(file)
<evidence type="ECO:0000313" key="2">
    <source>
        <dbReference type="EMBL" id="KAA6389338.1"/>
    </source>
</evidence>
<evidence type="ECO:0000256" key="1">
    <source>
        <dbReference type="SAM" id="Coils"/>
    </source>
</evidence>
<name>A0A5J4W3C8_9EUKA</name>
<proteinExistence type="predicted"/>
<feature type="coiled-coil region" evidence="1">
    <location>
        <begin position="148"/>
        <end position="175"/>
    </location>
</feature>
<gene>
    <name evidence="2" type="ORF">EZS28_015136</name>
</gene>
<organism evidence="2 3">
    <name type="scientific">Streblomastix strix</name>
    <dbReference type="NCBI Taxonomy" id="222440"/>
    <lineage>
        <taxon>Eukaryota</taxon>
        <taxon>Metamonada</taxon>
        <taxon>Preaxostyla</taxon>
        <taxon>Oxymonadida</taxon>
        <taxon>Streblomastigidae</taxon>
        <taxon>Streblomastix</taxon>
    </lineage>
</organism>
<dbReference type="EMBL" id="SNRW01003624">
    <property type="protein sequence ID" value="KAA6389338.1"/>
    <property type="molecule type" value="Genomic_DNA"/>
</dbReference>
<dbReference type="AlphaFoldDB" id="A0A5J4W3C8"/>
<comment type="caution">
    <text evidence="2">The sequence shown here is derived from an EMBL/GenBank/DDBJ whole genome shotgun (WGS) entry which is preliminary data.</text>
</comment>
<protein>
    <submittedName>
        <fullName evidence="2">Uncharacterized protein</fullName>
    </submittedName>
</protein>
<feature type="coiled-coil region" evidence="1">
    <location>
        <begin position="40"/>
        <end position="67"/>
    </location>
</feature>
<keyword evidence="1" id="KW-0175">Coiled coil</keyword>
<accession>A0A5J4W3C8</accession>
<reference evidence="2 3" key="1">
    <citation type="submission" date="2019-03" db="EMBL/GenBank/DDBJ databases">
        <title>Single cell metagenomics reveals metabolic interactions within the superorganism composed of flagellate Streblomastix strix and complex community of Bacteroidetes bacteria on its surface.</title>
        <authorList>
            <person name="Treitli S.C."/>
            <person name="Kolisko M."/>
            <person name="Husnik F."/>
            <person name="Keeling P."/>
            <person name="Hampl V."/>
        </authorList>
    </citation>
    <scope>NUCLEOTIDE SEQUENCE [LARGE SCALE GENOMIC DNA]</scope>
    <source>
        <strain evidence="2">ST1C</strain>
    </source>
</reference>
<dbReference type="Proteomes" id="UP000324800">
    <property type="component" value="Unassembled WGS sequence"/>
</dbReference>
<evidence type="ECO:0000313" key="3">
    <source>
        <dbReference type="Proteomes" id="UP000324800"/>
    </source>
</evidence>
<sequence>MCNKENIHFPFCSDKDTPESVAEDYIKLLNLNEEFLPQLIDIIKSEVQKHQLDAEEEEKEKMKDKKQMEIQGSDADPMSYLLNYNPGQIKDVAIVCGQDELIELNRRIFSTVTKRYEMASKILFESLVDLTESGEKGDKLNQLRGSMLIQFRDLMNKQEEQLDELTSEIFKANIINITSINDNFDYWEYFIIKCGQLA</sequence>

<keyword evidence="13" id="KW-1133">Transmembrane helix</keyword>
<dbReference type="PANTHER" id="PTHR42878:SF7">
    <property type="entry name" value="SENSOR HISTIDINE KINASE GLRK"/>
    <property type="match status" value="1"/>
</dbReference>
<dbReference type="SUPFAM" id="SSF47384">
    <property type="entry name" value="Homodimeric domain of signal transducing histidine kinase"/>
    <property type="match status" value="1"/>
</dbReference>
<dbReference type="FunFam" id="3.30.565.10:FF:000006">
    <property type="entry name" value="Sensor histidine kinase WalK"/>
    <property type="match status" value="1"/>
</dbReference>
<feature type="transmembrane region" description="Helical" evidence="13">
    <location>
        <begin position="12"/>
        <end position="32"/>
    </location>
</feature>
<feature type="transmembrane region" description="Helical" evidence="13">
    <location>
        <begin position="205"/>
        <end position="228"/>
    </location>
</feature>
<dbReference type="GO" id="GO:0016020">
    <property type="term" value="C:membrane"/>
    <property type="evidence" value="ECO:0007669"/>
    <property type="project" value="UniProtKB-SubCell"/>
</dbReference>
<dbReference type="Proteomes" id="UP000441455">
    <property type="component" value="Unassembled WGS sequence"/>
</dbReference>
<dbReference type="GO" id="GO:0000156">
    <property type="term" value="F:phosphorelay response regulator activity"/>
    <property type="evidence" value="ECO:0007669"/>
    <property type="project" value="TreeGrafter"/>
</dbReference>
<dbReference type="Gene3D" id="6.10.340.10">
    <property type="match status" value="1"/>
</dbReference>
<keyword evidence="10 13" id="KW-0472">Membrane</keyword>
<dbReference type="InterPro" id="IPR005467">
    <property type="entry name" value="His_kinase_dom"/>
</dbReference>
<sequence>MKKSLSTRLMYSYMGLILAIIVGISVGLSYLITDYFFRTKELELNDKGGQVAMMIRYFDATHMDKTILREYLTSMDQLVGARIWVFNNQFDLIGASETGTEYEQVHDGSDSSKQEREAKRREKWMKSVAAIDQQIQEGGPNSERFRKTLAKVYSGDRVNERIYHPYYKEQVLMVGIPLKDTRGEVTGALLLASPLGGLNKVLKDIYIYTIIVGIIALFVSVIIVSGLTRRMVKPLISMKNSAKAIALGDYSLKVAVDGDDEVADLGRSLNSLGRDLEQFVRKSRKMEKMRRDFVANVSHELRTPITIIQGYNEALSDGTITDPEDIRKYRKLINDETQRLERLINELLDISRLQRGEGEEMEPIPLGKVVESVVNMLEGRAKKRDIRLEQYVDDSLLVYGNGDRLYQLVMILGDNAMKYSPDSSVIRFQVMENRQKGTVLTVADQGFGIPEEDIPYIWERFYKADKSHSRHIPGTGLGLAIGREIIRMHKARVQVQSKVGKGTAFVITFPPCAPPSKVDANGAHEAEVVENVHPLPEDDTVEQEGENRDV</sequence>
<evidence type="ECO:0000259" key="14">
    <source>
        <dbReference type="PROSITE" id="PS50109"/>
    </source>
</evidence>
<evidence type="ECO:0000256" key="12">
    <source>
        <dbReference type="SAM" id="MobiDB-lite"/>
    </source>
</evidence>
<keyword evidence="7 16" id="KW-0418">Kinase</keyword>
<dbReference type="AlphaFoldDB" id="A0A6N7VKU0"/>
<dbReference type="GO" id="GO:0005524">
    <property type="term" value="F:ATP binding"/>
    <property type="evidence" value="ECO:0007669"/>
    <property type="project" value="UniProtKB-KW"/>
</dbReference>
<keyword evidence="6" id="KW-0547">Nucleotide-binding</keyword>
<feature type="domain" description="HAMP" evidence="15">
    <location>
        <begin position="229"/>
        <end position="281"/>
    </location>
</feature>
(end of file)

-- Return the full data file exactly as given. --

<evidence type="ECO:0000313" key="2">
    <source>
        <dbReference type="EMBL" id="KAA6389338.1"/>
    </source>
</evidence>
<evidence type="ECO:0000256" key="1">
    <source>
        <dbReference type="SAM" id="Coils"/>
    </source>
</evidence>
<name>A0A5J4W3C8_9EUKA</name>
<proteinExistence type="predicted"/>
<feature type="coiled-coil region" evidence="1">
    <location>
        <begin position="148"/>
        <end position="175"/>
    </location>
</feature>
<gene>
    <name evidence="2" type="ORF">EZS28_015136</name>
</gene>
<organism evidence="2 3">
    <name type="scientific">Streblomastix strix</name>
    <dbReference type="NCBI Taxonomy" id="222440"/>
    <lineage>
        <taxon>Eukaryota</taxon>
        <taxon>Metamonada</taxon>
        <taxon>Preaxostyla</taxon>
        <taxon>Oxymonadida</taxon>
        <taxon>Streblomastigidae</taxon>
        <taxon>Streblomastix</taxon>
    </lineage>
</organism>
<dbReference type="EMBL" id="SNRW01003624">
    <property type="protein sequence ID" value="KAA6389338.1"/>
    <property type="molecule type" value="Genomic_DNA"/>
</dbReference>
<dbReference type="AlphaFoldDB" id="A0A5J4W3C8"/>
<comment type="caution">
    <text evidence="2">The sequence shown here is derived from an EMBL/GenBank/DDBJ whole genome shotgun (WGS) entry which is preliminary data.</text>
</comment>
<protein>
    <submittedName>
        <fullName evidence="2">Uncharacterized protein</fullName>
    </submittedName>
</protein>
<feature type="coiled-coil region" evidence="1">
    <location>
        <begin position="40"/>
        <end position="67"/>
    </location>
</feature>
<keyword evidence="1" id="KW-0175">Coiled coil</keyword>
<accession>A0A5J4W3C8</accession>
<reference evidence="2 3" key="1">
    <citation type="submission" date="2019-03" db="EMBL/GenBank/DDBJ databases">
        <title>Single cell metagenomics reveals metabolic interactions within the superorganism composed of flagellate Streblomastix strix and complex community of Bacteroidetes bacteria on its surface.</title>
        <authorList>
            <person name="Treitli S.C."/>
            <person name="Kolisko M."/>
            <person name="Husnik F."/>
            <person name="Keeling P."/>
            <person name="Hampl V."/>
        </authorList>
    </citation>
    <scope>NUCLEOTIDE SEQUENCE [LARGE SCALE GENOMIC DNA]</scope>
    <source>
        <strain evidence="2">ST1C</strain>
    </source>
</reference>
<dbReference type="Proteomes" id="UP000324800">
    <property type="component" value="Unassembled WGS sequence"/>
</dbReference>
<evidence type="ECO:0000313" key="3">
    <source>
        <dbReference type="Proteomes" id="UP000324800"/>
    </source>
</evidence>
<sequence>MCNKENIHFPFCSDKDTPESVAEDYIKLLNLNEEFLPQLIDIIKSEVQKHQLDAEEEEKEKMKDKKQMEIQGSDADPMSYLLNYNPGQIKDVAIVCGQDELIELNRRIFSTVTKRYEMASKILFESLVDLTESGEKGDKLNQLRGSMLIQFRDLMNKQEEQLDELTSEIFKANIINITSINDNFDYWEYFIIKCGQLA</sequence>

<keyword evidence="13" id="KW-1133">Transmembrane helix</keyword>
<dbReference type="PANTHER" id="PTHR42878:SF7">
    <property type="entry name" value="SENSOR HISTIDINE KINASE GLRK"/>
    <property type="match status" value="1"/>
</dbReference>
<dbReference type="SUPFAM" id="SSF47384">
    <property type="entry name" value="Homodimeric domain of signal transducing histidine kinase"/>
    <property type="match status" value="1"/>
</dbReference>
<dbReference type="FunFam" id="3.30.565.10:FF:000006">
    <property type="entry name" value="Sensor histidine kinase WalK"/>
    <property type="match status" value="1"/>
</dbReference>
<feature type="transmembrane region" description="Helical" evidence="13">
    <location>
        <begin position="12"/>
        <end position="32"/>
    </location>
</feature>
<feature type="transmembrane region" description="Helical" evidence="13">
    <location>
        <begin position="205"/>
        <end position="228"/>
    </location>
</feature>
<dbReference type="GO" id="GO:0016020">
    <property type="term" value="C:membrane"/>
    <property type="evidence" value="ECO:0007669"/>
    <property type="project" value="UniProtKB-SubCell"/>
</dbReference>
<dbReference type="Proteomes" id="UP000441455">
    <property type="component" value="Unassembled WGS sequence"/>
</dbReference>
<dbReference type="GO" id="GO:0000156">
    <property type="term" value="F:phosphorelay response regulator activity"/>
    <property type="evidence" value="ECO:0007669"/>
    <property type="project" value="TreeGrafter"/>
</dbReference>
<dbReference type="Gene3D" id="6.10.340.10">
    <property type="match status" value="1"/>
</dbReference>
<keyword evidence="10 13" id="KW-0472">Membrane</keyword>
<dbReference type="InterPro" id="IPR005467">
    <property type="entry name" value="His_kinase_dom"/>
</dbReference>
<sequence>MKKSLSTRLMYSYMGLILAIIVGISVGLSYLITDYFFRTKELELNDKGGQVAMMIRYFDATHMDKTILREYLTSMDQLVGARIWVFNNQFDLIGASETGTEYEQVHDGSDSSKQEREAKRREKWMKSVAAIDQQIQEGGPNSERFRKTLAKVYSGDRVNERIYHPYYKEQVLMVGIPLKDTRGEVTGALLLASPLGGLNKVLKDIYIYTIIVGIIALFVSVIIVSGLTRRMVKPLISMKNSAKAIALGDYSLKVAVDGDDEVADLGRSLNSLGRDLEQFVRKSRKMEKMRRDFVANVSHELRTPITIIQGYNEALSDGTITDPEDIRKYRKLINDETQRLERLINELLDISRLQRGEGEEMEPIPLGKVVESVVNMLEGRAKKRDIRLEQYVDDSLLVYGNGDRLYQLVMILGDNAMKYSPDSSVIRFQVMENRQKGTVLTVADQGFGIPEEDIPYIWERFYKADKSHSRHIPGTGLGLAIGREIIRMHKARVQVQSKVGKGTAFVITFPPCAPPSKVDANGAHEAEVVENVHPLPEDDTVEQEGENRDV</sequence>
<evidence type="ECO:0000259" key="14">
    <source>
        <dbReference type="PROSITE" id="PS50109"/>
    </source>
</evidence>
<evidence type="ECO:0000256" key="12">
    <source>
        <dbReference type="SAM" id="MobiDB-lite"/>
    </source>
</evidence>
<keyword evidence="7 16" id="KW-0418">Kinase</keyword>
<dbReference type="AlphaFoldDB" id="A0A6N7VKU0"/>
<dbReference type="GO" id="GO:0005524">
    <property type="term" value="F:ATP binding"/>
    <property type="evidence" value="ECO:0007669"/>
    <property type="project" value="UniProtKB-KW"/>
</dbReference>
<keyword evidence="6" id="KW-0547">Nucleotide-binding</keyword>
<feature type="domain" description="HAMP" evidence="15">
    <location>
        <begin position="229"/>
        <end position="281"/>
    </location>
</feature>